Valiant Floating Submarine Jetty.jpg

I'm not defending the cost overrun but let's understand what we're talking about here.
 
#15
Not just a jetty. It's 44,000 tonnes of steel, concrete, cabling and certain 'facilities' intended to support UK nuclear submarines for the next 50 years. It is meant to be earthquake proof, will float with the tide, have adjustable buoyancy to maintain a critical level of freeboard and be secured to the sea bed by four giant piles, each as large as Nelson's Column:




I'm not defending the cost overrun but let's understand what we're talking about here.
Big... but hardly ground breaking stuff. And I am guessing that seeing as it is not being lauded as 'the biggest' by a MoD feed, then there are bigger out there. There are certainly bigger oil rigs.

Which company built this thing? £139 million contractual agreement, but its cost £92 million more? Is there anything on this jetty that makes it 'unique' or 'ground breaking' in technology? That would warrant such an increase in price?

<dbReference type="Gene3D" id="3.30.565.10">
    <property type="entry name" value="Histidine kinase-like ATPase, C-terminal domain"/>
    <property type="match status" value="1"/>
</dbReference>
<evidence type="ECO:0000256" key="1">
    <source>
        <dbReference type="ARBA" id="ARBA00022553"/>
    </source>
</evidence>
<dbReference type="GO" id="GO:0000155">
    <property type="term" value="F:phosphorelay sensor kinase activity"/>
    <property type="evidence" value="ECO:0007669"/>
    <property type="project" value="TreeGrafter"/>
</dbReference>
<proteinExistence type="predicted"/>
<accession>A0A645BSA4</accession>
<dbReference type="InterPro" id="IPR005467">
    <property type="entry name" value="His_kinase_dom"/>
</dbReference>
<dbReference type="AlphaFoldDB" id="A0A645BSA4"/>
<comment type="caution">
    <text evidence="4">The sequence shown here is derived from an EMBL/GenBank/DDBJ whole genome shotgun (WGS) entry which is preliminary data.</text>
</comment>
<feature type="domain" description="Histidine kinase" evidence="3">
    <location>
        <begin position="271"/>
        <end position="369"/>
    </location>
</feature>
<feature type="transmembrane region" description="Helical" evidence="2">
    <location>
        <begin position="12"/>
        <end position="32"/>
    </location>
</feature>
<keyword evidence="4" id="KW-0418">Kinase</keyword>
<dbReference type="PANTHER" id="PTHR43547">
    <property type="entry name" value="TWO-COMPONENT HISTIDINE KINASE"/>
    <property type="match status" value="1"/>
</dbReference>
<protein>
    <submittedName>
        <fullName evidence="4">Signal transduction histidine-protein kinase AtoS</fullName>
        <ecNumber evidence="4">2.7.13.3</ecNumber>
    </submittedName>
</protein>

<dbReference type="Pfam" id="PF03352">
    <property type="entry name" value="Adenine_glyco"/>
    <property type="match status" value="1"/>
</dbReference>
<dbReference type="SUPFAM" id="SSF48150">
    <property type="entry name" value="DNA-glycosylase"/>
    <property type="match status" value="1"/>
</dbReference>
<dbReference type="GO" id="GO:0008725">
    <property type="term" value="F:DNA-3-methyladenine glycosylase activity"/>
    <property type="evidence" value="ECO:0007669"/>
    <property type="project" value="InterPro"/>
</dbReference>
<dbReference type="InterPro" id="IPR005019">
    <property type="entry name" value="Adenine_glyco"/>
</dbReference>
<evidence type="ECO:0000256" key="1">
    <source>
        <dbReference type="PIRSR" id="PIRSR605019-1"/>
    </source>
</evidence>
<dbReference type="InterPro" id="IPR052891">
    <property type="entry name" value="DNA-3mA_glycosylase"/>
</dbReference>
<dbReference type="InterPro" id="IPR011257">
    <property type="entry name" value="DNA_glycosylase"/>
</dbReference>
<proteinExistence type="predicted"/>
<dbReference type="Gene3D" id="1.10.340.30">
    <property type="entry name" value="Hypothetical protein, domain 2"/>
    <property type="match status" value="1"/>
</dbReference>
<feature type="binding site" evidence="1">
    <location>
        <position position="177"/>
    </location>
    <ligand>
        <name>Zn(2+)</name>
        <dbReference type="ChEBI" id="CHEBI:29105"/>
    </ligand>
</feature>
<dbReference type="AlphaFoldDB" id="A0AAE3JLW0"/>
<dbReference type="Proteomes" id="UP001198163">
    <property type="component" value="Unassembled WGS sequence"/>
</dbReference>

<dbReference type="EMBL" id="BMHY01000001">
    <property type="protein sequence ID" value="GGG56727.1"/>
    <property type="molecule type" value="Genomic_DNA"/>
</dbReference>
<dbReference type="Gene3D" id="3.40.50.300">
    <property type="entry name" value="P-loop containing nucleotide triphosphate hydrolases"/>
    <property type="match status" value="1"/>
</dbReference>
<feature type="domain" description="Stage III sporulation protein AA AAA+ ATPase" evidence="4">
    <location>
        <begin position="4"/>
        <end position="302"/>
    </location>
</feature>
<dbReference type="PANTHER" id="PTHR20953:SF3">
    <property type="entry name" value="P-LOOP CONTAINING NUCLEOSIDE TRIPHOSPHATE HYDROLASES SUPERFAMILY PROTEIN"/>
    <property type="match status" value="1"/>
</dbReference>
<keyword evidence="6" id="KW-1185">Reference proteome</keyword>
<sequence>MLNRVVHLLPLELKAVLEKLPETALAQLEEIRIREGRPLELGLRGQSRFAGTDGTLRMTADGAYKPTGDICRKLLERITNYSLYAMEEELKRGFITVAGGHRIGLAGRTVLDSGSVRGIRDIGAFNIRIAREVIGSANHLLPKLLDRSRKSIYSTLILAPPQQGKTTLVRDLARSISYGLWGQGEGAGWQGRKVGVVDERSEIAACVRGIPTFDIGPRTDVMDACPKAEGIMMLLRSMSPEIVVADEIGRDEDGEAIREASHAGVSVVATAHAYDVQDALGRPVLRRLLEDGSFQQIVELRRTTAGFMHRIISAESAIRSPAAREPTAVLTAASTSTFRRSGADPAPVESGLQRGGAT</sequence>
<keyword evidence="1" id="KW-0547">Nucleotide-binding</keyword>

If anyone here agreed £139 for a job that has been done before, say tarmacing a drive, would you be happy when the tarmacer slapped another 92 quid on top of the agreed price?

How do I get a job building widgets for teh MoD? It seems to be lucrative.
 
#17
Big... but hardly ground breaking stuff. And I am guessing that seeing as it is not being lauded as 'the biggest' by a MoD feed, then there are bigger out there. There are certainly bigger oil rigs...
There certainly are. Royal Dutch Shell's Perdido Spar semi-submersible platform floating in the Gulf of Mexico is 55,000 tonnes vice 44,000 tonnes for the submarine jetty and cost $3bn (£1.9bn) but it is the deepest in the world. However, I doubt it has the facilities to deal with nuclear emergencies or handle primary circuit low-level effluent and intermediate-level waste from the reactors of up to six submarines simultaneously i.a.w. the most stringent nuclear safety regulations imagineable.